Medicine: Insanity in Court

The question of what constitutes insanity for purposes of the law, which has plagued jurists and psychiatrists for a century (TIME, April 4, 1955), got a spectacular airing in Massachusetts last week. In Boston, the governor's executive council of nine (lawyers and laymen, no judges) ended, with a dramatic reversal, a long debate with its collective conscience over the fate of Kenneth Chapin, 20, of Springfield, who two years ago used a bayonet to stab to death a 14-year-old baby sitter and her four-year-old charge.* What convinced the council was expert and dramatic psychiatric testimony.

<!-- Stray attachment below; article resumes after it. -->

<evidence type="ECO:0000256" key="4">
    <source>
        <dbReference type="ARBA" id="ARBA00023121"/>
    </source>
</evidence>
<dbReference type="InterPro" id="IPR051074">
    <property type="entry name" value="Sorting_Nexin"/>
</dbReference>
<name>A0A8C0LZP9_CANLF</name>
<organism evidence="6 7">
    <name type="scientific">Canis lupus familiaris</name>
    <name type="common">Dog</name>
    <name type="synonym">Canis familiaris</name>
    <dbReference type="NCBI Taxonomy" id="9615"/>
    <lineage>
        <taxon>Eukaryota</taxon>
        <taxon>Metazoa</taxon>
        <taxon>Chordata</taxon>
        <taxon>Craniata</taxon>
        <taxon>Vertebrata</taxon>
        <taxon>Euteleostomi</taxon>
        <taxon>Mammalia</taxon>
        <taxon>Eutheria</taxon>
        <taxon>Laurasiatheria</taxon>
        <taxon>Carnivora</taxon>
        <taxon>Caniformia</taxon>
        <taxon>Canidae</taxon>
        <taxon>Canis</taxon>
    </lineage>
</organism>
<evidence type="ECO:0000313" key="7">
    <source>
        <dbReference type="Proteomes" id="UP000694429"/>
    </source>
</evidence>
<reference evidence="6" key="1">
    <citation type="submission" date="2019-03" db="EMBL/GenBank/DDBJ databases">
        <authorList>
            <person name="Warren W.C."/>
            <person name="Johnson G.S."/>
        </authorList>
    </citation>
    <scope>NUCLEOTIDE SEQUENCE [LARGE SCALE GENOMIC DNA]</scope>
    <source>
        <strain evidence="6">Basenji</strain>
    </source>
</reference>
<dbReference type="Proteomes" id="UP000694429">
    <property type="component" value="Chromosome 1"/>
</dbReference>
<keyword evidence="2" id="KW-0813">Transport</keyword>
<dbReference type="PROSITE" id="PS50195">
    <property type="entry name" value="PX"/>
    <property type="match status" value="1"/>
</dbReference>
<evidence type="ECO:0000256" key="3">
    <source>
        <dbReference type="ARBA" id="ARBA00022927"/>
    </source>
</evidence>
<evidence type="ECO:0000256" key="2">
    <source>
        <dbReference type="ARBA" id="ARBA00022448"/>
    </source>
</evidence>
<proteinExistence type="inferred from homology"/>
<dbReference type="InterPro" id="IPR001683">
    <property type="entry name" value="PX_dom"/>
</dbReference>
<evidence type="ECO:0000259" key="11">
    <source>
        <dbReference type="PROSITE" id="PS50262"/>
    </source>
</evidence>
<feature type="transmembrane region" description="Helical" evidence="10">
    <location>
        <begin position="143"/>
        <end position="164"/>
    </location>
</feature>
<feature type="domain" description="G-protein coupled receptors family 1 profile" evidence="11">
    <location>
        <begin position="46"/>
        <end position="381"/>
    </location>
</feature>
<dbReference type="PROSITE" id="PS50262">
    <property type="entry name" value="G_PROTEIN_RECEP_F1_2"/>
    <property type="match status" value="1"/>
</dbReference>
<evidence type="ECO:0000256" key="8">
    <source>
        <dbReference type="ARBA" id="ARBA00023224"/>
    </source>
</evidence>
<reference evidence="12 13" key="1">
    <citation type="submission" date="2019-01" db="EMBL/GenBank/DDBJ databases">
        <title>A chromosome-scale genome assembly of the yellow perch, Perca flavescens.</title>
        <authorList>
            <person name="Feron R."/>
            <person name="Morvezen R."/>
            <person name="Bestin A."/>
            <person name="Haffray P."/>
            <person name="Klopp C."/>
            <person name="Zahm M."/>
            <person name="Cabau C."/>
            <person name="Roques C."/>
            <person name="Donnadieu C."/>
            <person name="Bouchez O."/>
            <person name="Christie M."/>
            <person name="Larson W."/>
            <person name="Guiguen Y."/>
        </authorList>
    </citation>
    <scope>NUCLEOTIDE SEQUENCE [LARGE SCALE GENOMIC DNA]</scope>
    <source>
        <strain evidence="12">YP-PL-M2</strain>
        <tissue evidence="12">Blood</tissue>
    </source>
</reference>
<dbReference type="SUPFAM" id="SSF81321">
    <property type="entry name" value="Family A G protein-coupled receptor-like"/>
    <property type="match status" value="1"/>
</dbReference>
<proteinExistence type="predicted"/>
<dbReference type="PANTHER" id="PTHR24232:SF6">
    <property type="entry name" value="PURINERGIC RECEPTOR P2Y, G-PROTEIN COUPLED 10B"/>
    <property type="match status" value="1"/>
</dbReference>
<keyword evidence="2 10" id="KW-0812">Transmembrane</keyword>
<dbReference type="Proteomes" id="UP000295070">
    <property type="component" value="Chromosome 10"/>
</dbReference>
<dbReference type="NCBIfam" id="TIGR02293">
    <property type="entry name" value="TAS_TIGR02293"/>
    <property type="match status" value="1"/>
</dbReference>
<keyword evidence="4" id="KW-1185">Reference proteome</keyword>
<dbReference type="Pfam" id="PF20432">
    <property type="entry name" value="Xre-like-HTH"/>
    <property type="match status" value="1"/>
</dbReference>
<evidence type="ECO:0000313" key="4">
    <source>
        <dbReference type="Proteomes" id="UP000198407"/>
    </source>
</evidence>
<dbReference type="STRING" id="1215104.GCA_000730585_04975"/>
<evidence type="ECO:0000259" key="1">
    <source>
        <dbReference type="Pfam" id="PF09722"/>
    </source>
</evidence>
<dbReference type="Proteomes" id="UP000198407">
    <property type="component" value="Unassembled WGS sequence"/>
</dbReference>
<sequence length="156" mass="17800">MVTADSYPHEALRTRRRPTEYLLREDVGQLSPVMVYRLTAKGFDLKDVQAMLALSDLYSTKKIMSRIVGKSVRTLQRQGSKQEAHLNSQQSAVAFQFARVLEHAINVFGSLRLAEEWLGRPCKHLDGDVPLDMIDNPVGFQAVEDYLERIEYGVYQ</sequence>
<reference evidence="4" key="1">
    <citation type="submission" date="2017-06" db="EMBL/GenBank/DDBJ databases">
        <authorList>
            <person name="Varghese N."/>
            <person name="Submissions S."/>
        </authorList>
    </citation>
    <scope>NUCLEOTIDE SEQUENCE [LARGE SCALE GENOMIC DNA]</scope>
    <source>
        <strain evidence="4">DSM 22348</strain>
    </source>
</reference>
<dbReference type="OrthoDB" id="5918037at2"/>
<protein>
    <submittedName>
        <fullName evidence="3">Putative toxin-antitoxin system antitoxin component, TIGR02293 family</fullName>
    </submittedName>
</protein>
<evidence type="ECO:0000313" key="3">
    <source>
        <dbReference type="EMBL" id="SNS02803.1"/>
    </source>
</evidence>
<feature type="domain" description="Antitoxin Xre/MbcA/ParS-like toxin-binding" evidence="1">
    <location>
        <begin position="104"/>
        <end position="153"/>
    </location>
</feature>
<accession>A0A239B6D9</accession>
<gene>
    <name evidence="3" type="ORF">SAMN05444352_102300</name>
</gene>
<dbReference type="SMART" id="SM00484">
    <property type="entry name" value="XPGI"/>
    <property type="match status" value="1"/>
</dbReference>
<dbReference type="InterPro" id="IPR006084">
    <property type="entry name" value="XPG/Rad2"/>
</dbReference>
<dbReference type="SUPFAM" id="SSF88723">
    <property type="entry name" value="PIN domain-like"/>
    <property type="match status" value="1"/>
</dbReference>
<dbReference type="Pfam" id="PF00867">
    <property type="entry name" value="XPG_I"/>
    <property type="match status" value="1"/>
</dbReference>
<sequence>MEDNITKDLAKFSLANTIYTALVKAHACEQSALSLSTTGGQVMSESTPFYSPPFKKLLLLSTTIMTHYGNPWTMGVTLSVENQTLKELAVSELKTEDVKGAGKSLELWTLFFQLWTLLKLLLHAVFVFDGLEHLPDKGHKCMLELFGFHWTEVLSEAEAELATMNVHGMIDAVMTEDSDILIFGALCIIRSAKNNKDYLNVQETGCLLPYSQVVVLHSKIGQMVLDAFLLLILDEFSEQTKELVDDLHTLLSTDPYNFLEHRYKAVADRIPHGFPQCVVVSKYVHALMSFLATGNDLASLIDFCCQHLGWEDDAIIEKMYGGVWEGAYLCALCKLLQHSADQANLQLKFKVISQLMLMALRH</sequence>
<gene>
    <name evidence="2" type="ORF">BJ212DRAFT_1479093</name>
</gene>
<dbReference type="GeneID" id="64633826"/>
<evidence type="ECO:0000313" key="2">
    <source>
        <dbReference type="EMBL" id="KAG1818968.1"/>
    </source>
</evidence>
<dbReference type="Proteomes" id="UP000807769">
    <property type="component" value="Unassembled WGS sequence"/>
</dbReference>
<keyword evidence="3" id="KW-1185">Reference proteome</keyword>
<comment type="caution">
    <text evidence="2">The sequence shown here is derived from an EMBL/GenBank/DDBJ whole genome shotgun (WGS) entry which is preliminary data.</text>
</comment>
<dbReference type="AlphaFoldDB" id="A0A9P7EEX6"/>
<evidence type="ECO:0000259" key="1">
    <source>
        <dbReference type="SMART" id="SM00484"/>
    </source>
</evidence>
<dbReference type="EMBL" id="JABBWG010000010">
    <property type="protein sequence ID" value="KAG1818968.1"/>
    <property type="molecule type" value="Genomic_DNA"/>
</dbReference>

"The Way I Am." After his arrest...

Want the full story?

Subscribe Now


Get TIME the way you want it

  • One Week Digital Pass — $4.99
  • Monthly Pay-As-You-Go DIGITAL ACCESS$2.99
  • One Year ALL ACCESSJust $30!   Best Deal!
    Print Magazine + Digital Edition + Subscriber-only Content on

Learn more about the benefits of being a TIME subscriber

If you are already a subscriber sign up — registration is free!